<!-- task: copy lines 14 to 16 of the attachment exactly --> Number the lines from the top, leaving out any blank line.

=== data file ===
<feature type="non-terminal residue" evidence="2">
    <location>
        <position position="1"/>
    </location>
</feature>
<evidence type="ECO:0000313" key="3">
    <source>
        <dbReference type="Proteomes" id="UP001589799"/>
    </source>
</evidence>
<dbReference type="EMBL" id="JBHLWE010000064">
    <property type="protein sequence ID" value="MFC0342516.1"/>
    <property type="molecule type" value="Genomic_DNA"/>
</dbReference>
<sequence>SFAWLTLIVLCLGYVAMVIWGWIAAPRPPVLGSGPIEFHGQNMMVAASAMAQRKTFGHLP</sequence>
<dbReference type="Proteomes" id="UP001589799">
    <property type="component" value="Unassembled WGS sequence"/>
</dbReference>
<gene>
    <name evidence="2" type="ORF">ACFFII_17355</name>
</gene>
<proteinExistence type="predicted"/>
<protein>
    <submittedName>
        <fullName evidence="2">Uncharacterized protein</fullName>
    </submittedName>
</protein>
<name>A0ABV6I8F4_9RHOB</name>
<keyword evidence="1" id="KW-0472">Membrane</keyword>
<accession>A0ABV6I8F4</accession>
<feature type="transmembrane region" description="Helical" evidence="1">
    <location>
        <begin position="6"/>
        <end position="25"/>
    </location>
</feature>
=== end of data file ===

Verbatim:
</dbReference>
<sequence>SFAWLTLIVLCLGYVAMVIWGWIAAPRPPVLGSGPIEFHGQNMMVAASAMAQRKTFGHLP</sequence>
<dbReference type="Proteomes" id="UP001589799">